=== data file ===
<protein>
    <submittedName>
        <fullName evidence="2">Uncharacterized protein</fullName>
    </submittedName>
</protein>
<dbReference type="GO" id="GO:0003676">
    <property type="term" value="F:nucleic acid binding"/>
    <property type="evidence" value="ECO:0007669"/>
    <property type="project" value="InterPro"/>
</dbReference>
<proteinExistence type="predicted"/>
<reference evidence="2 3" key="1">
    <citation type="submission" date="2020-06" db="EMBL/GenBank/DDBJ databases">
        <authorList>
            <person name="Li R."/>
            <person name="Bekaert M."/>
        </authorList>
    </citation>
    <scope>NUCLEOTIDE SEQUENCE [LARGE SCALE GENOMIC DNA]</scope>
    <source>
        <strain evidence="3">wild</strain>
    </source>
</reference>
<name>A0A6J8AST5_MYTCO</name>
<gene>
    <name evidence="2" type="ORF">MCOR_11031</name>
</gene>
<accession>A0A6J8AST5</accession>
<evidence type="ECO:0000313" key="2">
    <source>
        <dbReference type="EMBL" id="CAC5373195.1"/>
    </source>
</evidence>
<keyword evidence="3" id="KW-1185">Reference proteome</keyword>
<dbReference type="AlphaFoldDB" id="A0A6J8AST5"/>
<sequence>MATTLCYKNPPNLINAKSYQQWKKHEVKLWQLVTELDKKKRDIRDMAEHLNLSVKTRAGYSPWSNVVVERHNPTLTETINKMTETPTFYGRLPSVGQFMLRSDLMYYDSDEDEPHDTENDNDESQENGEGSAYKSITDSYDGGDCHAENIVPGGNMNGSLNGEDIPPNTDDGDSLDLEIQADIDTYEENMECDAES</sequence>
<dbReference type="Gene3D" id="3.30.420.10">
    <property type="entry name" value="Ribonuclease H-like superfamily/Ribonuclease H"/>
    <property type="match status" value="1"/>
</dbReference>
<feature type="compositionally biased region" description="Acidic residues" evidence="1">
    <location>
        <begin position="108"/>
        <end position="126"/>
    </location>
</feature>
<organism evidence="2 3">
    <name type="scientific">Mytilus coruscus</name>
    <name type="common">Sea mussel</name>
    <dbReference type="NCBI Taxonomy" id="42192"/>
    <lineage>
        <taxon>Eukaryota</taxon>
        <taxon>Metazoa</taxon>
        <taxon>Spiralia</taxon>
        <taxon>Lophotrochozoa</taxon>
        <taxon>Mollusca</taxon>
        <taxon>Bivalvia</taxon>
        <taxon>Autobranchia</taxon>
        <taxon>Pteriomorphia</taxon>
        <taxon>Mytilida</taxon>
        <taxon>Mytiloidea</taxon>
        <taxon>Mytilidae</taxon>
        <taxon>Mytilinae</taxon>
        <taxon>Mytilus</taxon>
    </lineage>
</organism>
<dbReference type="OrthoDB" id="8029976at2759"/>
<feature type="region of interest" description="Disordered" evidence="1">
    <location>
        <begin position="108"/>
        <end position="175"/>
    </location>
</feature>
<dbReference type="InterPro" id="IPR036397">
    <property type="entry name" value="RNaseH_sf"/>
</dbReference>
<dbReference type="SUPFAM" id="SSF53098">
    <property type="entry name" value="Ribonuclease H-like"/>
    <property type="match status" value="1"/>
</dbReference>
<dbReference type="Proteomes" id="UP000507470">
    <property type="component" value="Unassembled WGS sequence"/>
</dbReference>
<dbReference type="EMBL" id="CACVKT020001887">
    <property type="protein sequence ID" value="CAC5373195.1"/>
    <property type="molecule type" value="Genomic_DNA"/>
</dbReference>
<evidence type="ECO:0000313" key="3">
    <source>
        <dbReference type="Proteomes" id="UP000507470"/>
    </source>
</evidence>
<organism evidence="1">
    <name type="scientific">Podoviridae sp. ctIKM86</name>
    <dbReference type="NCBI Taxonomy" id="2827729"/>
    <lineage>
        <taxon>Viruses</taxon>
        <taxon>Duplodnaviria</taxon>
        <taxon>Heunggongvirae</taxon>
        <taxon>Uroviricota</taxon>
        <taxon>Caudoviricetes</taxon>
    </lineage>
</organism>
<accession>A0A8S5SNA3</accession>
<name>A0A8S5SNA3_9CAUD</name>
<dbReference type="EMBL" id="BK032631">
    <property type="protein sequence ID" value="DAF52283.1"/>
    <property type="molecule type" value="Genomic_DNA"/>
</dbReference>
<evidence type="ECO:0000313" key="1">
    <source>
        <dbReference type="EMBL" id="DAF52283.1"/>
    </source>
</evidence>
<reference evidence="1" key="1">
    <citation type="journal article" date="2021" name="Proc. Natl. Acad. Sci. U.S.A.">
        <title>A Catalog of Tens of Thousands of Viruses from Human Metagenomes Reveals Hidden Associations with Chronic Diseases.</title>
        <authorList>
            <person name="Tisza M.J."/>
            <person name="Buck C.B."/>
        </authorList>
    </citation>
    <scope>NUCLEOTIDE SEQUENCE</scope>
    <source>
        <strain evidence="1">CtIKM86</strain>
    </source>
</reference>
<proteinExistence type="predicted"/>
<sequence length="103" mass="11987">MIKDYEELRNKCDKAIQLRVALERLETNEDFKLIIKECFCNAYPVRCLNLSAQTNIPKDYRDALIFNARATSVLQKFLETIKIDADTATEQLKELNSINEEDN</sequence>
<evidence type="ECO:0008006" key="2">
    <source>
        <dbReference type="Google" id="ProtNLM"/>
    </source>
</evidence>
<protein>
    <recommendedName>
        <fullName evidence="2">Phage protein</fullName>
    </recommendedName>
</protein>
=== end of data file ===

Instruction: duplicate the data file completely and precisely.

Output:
<protein>
    <submittedName>
        <fullName evidence="2">Uncharacterized protein</fullName>
    </submittedName>
</protein>
<dbReference type="GO" id="GO:0003676">
    <property type="term" value="F:nucleic acid binding"/>
    <property type="evidence" value="ECO:0007669"/>
    <property type="project" value="InterPro"/>
</dbReference>
<proteinExistence type="predicted"/>
<reference evidence="2 3" key="1">
    <citation type="submission" date="2020-06" db="EMBL/GenBank/DDBJ databases">
        <authorList>
            <person name="Li R."/>
            <person name="Bekaert M."/>
        </authorList>
    </citation>
    <scope>NUCLEOTIDE SEQUENCE [LARGE SCALE GENOMIC DNA]</scope>
    <source>
        <strain evidence="3">wild</strain>
    </source>
</reference>
<name>A0A6J8AST5_MYTCO</name>
<gene>
    <name evidence="2" type="ORF">MCOR_11031</name>
</gene>
<accession>A0A6J8AST5</accession>
<evidence type="ECO:0000313" key="2">
    <source>
        <dbReference type="EMBL" id="CAC5373195.1"/>
    </source>
</evidence>
<keyword evidence="3" id="KW-1185">Reference proteome</keyword>
<dbReference type="AlphaFoldDB" id="A0A6J8AST5"/>
<sequence>MATTLCYKNPPNLINAKSYQQWKKHEVKLWQLVTELDKKKRDIRDMAEHLNLSVKTRAGYSPWSNVVVERHNPTLTETINKMTETPTFYGRLPSVGQFMLRSDLMYYDSDEDEPHDTENDNDESQENGEGSAYKSITDSYDGGDCHAENIVPGGNMNGSLNGEDIPPNTDDGDSLDLEIQADIDTYEENMECDAES</sequence>
<dbReference type="Gene3D" id="3.30.420.10">
    <property type="entry name" value="Ribonuclease H-like superfamily/Ribonuclease H"/>
    <property type="match status" value="1"/>
</dbReference>
<feature type="compositionally biased region" description="Acidic residues" evidence="1">
    <location>
        <begin position="108"/>
        <end position="126"/>
    </location>
</feature>
<organism evidence="2 3">
    <name type="scientific">Mytilus coruscus</name>
    <name type="common">Sea mussel</name>
    <dbReference type="NCBI Taxonomy" id="42192"/>
    <lineage>
        <taxon>Eukaryota</taxon>
        <taxon>Metazoa</taxon>
        <taxon>Spiralia</taxon>
        <taxon>Lophotrochozoa</taxon>
        <taxon>Mollusca</taxon>
        <taxon>Bivalvia</taxon>
        <taxon>Autobranchia</taxon>
        <taxon>Pteriomorphia</taxon>
        <taxon>Mytilida</taxon>
        <taxon>Mytiloidea</taxon>
        <taxon>Mytilidae</taxon>
        <taxon>Mytilinae</taxon>
        <taxon>Mytilus</taxon>
    </lineage>
</organism>
<dbReference type="OrthoDB" id="8029976at2759"/>
<feature type="region of interest" description="Disordered" evidence="1">
    <location>
        <begin position="108"/>
        <end position="175"/>
    </location>
</feature>
<dbReference type="InterPro" id="IPR036397">
    <property type="entry name" value="RNaseH_sf"/>
</dbReference>
<dbReference type="SUPFAM" id="SSF53098">
    <property type="entry name" value="Ribonuclease H-like"/>
    <property type="match status" value="1"/>
</dbReference>
<dbReference type="Proteomes" id="UP000507470">
    <property type="component" value="Unassembled WGS sequence"/>
</dbReference>
<dbReference type="EMBL" id="CACVKT020001887">
    <property type="protein sequence ID" value="CAC5373195.1"/>
    <property type="molecule type" value="Genomic_DNA"/>
</dbReference>
<evidence type="ECO:0000313" key="3">
    <source>
        <dbReference type="Proteomes" id="UP000507470"/>
    </source>
</evidence>
<organism evidence="1">
    <name type="scientific">Podoviridae sp. ctIKM86</name>
    <dbReference type="NCBI Taxonomy" id="2827729"/>
    <lineage>
        <taxon>Viruses</taxon>
        <taxon>Duplodnaviria</taxon>
        <taxon>Heunggongvirae</taxon>
        <taxon>Uroviricota</taxon>
        <taxon>Caudoviricetes</taxon>
    </lineage>
</organism>
<accession>A0A8S5SNA3</accession>
<name>A0A8S5SNA3_9CAUD</name>
<dbReference type="EMBL" id="BK032631">
    <property type="protein sequence ID" value="DAF52283.1"/>
    <property type="molecule type" value="Genomic_DNA"/>
</dbReference>
<evidence type="ECO:0000313" key="1">
    <source>
        <dbReference type="EMBL" id="DAF52283.1"/>
    </source>
</evidence>
<reference evidence="1" key="1">
    <citation type="journal article" date="2021" name="Proc. Natl. Acad. Sci. U.S.A.">
        <title>A Catalog of Tens of Thousands of Viruses from Human Metagenomes Reveals Hidden Associations with Chronic Diseases.</title>
        <authorList>
            <person name="Tisza M.J."/>
            <person name="Buck C.B."/>
        </authorList>
    </citation>
    <scope>NUCLEOTIDE SEQUENCE</scope>
    <source>
        <strain evidence="1">CtIKM86</strain>
    </source>
</reference>
<proteinExistence type="predicted"/>
<sequence length="103" mass="11987">MIKDYEELRNKCDKAIQLRVALERLETNEDFKLIIKECFCNAYPVRCLNLSAQTNIPKDYRDALIFNARATSVLQKFLETIKIDADTATEQLKELNSINEEDN</sequence>
<evidence type="ECO:0008006" key="2">
    <source>
        <dbReference type="Google" id="ProtNLM"/>
    </source>
</evidence>
<protein>
    <recommendedName>
        <fullName evidence="2">Phage protein</fullName>
    </recommendedName>
</protein>